One such effort is underway by J. Brian Byrd, MD, MS. He’s using an NIH K23 grant to look for a novel biomarker of a type of hypertension that would benefit profoundly from a precision medicine approach. This type of hypertension responds poorly to standard therapies because it is driven by a distinctive process —hormones produced in the adrenal gland called mineralo-corticoids. There are FDA-approved drugs that target the mineralocorticoid receptor, but because they come with significant side effects, physicians want to ensure they prescribe them only to patients likely to benefit.
Byrd thinks he has found a specific biomarker of miner-alocorticoid receptor activation and can reliably test for it in patients’ urine. “Different factors can lead to treatment-resistant high blood pressure,” says Byrd. “We want to make it possible for clinicians to figure out in whom activation of this receptor is driving the process, so they can treat those patients appropriately. Blood-pressure control is an immensely important goal because high blood pressure is the leading risk factor for death and disability around the globe. But mineralocorticoid receptor treatments come with risks, so we want to be sure they’re used only in patients whose blood pressure will be responsive to them.”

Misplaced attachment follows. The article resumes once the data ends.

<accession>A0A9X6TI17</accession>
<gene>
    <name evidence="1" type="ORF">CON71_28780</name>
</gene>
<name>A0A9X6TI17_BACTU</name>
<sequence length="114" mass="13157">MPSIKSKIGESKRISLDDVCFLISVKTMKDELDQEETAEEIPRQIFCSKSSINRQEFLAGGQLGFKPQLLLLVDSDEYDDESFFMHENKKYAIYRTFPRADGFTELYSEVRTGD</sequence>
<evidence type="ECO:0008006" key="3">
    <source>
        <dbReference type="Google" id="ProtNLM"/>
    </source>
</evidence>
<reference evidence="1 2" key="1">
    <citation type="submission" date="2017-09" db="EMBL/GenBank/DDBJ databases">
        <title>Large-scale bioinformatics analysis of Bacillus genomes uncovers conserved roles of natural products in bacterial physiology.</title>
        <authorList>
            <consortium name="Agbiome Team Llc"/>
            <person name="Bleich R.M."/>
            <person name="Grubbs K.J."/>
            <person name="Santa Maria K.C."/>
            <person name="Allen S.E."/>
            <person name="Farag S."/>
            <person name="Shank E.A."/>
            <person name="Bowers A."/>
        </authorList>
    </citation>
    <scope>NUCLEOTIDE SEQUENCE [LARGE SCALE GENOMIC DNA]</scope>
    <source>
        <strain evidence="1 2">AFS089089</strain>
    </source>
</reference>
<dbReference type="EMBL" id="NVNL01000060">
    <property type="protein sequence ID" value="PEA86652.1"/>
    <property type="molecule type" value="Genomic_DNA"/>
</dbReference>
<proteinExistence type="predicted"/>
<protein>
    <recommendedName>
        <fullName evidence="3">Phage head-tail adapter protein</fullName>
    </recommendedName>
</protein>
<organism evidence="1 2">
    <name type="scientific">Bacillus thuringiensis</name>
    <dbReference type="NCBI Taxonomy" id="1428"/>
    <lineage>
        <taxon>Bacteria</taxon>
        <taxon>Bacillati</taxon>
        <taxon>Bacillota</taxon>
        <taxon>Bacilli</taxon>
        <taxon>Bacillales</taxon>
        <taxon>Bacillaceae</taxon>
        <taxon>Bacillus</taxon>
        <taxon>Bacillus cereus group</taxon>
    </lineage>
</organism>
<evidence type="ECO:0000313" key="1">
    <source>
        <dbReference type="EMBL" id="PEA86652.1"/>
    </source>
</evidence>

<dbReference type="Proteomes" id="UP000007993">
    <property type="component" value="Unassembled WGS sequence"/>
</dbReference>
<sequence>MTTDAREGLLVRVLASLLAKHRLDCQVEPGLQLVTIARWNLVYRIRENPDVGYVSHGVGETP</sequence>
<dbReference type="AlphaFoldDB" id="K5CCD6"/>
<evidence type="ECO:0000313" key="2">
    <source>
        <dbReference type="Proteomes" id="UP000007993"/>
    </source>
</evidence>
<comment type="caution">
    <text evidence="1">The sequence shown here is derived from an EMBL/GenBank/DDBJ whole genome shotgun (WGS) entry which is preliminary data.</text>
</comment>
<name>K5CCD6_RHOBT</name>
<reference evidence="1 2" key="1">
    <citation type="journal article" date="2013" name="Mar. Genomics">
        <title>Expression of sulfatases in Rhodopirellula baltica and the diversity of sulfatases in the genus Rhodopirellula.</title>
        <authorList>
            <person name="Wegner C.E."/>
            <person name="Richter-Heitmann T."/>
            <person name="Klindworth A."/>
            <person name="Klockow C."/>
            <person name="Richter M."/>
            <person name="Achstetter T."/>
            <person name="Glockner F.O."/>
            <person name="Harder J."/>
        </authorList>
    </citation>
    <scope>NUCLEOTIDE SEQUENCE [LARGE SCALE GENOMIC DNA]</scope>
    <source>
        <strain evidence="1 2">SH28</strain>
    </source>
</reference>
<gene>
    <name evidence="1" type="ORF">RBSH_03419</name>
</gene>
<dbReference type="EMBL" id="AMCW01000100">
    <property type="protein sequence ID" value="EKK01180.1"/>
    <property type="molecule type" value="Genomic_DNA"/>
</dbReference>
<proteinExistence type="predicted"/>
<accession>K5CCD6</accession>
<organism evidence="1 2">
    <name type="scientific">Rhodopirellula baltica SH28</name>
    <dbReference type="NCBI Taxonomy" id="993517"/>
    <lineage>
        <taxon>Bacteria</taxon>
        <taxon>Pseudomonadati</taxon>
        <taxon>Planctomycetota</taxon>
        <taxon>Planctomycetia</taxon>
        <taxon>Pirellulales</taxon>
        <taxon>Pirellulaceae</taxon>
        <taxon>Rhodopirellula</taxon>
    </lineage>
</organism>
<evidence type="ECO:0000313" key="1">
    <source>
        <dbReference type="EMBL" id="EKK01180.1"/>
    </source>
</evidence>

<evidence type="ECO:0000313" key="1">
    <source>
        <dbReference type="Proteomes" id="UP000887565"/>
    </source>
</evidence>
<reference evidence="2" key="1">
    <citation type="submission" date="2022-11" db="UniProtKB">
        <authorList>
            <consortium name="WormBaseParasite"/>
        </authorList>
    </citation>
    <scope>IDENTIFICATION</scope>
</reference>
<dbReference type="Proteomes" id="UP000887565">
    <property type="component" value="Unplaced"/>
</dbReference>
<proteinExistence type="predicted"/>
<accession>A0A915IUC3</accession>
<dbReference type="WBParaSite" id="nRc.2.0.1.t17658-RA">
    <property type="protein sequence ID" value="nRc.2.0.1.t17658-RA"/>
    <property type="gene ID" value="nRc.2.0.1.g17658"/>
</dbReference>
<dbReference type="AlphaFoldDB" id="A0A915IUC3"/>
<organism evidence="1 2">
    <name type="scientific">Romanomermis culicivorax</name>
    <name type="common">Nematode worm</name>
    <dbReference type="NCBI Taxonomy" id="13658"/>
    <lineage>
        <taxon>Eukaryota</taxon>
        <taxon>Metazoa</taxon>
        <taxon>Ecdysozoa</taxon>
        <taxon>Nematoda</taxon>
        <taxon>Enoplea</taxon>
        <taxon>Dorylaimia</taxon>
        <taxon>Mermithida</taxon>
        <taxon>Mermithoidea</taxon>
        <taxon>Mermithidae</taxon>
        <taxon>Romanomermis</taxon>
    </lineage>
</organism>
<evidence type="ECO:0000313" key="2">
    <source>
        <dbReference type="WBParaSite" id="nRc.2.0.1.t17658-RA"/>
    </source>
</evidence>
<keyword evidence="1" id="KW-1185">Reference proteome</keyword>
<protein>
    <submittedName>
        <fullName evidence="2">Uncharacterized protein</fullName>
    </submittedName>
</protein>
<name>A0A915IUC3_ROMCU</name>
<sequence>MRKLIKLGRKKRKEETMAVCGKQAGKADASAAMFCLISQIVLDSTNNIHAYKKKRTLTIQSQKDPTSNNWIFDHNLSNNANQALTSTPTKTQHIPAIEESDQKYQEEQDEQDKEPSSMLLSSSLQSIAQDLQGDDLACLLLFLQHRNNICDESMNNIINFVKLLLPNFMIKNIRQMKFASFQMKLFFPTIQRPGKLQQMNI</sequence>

New Research Program Aims to Understand Mechanisms, Generate Therapies
We hope to make major leaps in our understanding and treatment of age-related cardiovascular disease with the launch of the Michigan Biology of Cardiovascular Aging Program. MBOCA for short, it aims to stimulate multidisciplinary, collaborative research that will generate breakthroughs along the basic-translational-clinical continuum.